6/7 November 2013

6/7th November 2013

Monday was to be the start of Elsi’s big trip and the weather forecast, when we looed at it over Saturday and Sunday, didn’t look not too bad. The wind should be NW F4 all morning and afternoon before backing west then south west and freshening. That should let us get past Ushant (on the NW corner of France) and into the Bay of Biscay. I wanted to clear Cape Finisterre (on the NW corner of Spain) by Saturday as there was a deep low coming in affecting the Bay of Biscay and the English Channel with winds up to F9.

However Monday started with a flat calm and it was early afternoon before there was any wind from the NW. The SW’lys were now a more persistent F6+ which was less good. But I still hoped to clear the Channel and have some sea room before the worst iof it came in.

I left Falmouth at 1435. Alyson and her sister Penny and friends Robin and Carolyn Wilson Webb were waving final farewells from Pendennis Point.

Less than 2 hours later the wind had gone south of west and any benefit I would have got from a fair wind had gone. To make matters worse the combination of the (initially) light head wind and the flood tide running up from the Lizard pushed us into the SE for a time when we should have been going SW.

The tide eased and we were able to make a course SSW but as the night wore on the wind freshened and backed it was obvious we were not going to clear Ushant on the one tack. There is a traffic zone for shipping on the corner there and as we neared it the wind picked up to F7-F8 and we had to hove to for a couple of hours. Monster container ships and gas tankers rumbled by in the darkness. I was really grateful for the AIS to help me keep track of them all.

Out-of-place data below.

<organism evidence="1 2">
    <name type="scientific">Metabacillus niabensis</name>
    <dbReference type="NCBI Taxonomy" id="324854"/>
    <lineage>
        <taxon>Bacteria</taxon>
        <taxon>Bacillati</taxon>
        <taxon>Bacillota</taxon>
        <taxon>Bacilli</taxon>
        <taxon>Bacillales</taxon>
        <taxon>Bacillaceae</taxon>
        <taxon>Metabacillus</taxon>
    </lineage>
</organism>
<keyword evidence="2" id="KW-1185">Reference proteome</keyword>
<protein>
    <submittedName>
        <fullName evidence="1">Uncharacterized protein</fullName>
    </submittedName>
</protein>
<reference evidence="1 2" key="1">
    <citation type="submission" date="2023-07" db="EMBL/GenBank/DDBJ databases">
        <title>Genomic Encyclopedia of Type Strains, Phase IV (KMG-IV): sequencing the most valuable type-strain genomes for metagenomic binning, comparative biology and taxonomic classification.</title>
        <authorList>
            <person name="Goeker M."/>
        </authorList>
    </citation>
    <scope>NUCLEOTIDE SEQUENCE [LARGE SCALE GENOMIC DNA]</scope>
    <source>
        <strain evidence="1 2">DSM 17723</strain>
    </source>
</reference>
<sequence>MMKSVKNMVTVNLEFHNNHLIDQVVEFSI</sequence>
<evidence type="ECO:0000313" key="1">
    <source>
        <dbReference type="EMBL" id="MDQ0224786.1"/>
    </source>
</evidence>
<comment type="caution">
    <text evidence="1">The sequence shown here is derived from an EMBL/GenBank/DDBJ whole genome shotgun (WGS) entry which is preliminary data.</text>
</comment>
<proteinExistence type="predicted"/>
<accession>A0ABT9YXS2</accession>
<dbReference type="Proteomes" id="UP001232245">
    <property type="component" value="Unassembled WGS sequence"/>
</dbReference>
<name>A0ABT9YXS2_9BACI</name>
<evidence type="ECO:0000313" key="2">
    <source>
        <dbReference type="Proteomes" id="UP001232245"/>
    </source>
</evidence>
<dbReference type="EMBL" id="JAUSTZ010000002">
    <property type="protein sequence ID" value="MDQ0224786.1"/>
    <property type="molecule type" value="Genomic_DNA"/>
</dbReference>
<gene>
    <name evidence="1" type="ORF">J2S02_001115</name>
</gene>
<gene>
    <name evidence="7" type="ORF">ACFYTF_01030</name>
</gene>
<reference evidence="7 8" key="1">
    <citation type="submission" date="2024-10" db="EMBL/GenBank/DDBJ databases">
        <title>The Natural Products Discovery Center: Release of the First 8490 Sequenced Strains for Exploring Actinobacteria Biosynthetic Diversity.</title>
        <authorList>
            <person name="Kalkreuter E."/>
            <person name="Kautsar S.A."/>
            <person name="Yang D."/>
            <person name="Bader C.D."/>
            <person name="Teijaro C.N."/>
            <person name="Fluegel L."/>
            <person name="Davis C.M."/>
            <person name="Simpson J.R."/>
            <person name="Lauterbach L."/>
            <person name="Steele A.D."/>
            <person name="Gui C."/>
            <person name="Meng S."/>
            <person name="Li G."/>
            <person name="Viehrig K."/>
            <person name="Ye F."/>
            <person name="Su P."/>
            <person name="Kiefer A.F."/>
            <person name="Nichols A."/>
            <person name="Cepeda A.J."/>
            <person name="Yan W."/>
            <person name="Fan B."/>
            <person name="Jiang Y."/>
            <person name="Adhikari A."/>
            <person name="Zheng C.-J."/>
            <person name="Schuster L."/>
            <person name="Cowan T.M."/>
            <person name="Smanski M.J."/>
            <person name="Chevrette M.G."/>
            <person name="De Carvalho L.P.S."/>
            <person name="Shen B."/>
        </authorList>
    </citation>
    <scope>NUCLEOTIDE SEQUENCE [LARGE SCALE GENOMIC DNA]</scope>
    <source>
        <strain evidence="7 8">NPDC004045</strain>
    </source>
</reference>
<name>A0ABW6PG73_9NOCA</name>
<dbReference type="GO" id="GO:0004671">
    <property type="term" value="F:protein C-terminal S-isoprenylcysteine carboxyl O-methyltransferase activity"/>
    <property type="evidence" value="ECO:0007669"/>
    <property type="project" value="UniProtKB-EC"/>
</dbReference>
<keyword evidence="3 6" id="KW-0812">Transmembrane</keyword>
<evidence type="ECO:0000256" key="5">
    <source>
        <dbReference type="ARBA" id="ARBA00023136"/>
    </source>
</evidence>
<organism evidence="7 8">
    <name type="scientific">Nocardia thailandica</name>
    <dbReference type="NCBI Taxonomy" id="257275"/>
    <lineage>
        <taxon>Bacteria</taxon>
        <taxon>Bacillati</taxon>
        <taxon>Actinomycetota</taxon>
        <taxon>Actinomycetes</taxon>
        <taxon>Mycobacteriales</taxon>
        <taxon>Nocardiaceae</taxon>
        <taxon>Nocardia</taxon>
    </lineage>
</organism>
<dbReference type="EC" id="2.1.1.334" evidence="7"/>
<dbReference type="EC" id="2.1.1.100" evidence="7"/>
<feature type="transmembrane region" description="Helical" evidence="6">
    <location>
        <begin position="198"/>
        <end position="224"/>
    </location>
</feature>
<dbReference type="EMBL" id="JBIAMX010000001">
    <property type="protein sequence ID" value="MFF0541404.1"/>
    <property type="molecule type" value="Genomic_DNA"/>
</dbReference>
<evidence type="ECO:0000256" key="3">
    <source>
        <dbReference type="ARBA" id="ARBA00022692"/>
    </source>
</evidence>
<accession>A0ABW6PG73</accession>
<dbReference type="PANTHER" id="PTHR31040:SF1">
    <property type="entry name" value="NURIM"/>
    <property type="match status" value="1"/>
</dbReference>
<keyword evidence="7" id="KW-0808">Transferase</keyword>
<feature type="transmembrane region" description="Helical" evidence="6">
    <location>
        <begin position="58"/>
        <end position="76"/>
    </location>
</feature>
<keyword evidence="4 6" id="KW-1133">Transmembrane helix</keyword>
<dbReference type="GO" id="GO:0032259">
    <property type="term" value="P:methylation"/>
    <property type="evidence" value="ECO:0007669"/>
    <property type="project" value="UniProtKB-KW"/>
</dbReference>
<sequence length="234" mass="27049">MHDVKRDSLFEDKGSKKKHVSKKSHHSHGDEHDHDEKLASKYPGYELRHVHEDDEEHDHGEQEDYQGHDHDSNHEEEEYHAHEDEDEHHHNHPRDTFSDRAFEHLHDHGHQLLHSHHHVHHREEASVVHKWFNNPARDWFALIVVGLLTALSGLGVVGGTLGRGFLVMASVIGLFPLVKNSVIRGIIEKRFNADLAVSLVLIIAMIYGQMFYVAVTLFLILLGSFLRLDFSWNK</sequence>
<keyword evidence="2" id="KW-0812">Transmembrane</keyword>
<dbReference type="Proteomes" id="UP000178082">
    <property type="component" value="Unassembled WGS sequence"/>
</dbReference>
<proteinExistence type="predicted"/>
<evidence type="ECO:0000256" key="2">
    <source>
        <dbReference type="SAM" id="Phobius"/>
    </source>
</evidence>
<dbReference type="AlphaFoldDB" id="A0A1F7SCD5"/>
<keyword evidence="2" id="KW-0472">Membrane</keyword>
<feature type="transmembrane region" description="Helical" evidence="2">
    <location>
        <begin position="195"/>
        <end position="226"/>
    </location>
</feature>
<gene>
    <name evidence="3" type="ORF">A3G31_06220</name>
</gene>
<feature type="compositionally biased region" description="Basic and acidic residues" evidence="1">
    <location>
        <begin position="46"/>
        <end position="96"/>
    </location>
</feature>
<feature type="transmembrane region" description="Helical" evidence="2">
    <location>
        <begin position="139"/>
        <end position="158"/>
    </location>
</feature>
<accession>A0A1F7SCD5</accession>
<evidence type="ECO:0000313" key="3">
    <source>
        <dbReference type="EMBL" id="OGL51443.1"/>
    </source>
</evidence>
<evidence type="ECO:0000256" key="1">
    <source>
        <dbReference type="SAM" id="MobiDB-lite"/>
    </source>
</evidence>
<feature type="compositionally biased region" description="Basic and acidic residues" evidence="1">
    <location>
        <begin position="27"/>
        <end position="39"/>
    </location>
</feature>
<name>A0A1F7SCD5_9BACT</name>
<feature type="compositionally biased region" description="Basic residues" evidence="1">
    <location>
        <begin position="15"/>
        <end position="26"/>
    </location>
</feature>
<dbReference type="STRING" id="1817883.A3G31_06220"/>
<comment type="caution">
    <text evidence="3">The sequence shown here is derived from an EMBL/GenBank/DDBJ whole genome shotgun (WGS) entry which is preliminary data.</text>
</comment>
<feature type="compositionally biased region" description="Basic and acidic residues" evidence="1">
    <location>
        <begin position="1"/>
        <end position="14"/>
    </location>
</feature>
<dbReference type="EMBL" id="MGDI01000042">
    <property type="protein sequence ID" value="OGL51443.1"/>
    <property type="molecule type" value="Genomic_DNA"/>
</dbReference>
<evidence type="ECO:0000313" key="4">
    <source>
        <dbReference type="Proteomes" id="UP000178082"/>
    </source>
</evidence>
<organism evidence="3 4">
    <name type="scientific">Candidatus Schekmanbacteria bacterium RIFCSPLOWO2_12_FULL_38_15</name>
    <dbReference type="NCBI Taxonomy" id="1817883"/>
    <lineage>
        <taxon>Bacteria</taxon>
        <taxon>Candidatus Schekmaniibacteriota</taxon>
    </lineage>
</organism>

We were not going to clear the traffic zone and so had to tack north again.

Sailing to windward is not one of Elsi’s strong points. She is heavy and under canvassed compared to modern yachts. To add to that she is carrying almost an extra ton of food, water and supplies for a year at sea and she is at her heaviest right now. As the seas got bigger and the wind freshened we were pointing to windward but the waves were knocking us back so that we were more or less beam on. In other words we were getting nowhere.

The forecast was to stay the same for the next few days and if I continued to tack back and fore across the Channel making no headway I would eventually get hit by this low pressure coming in on Saturday.

I decided to come back in to Falmouth and wait for a better forecast.  It isn’t easy or pleasant going back on a decision once made but I feel this is the most sensible thing to do just now.

So now we are at anchor in Falmouth and it will be Sunday at the earliest before we move from here again.


Sorry, no comments or trackbacks are allowed on this post.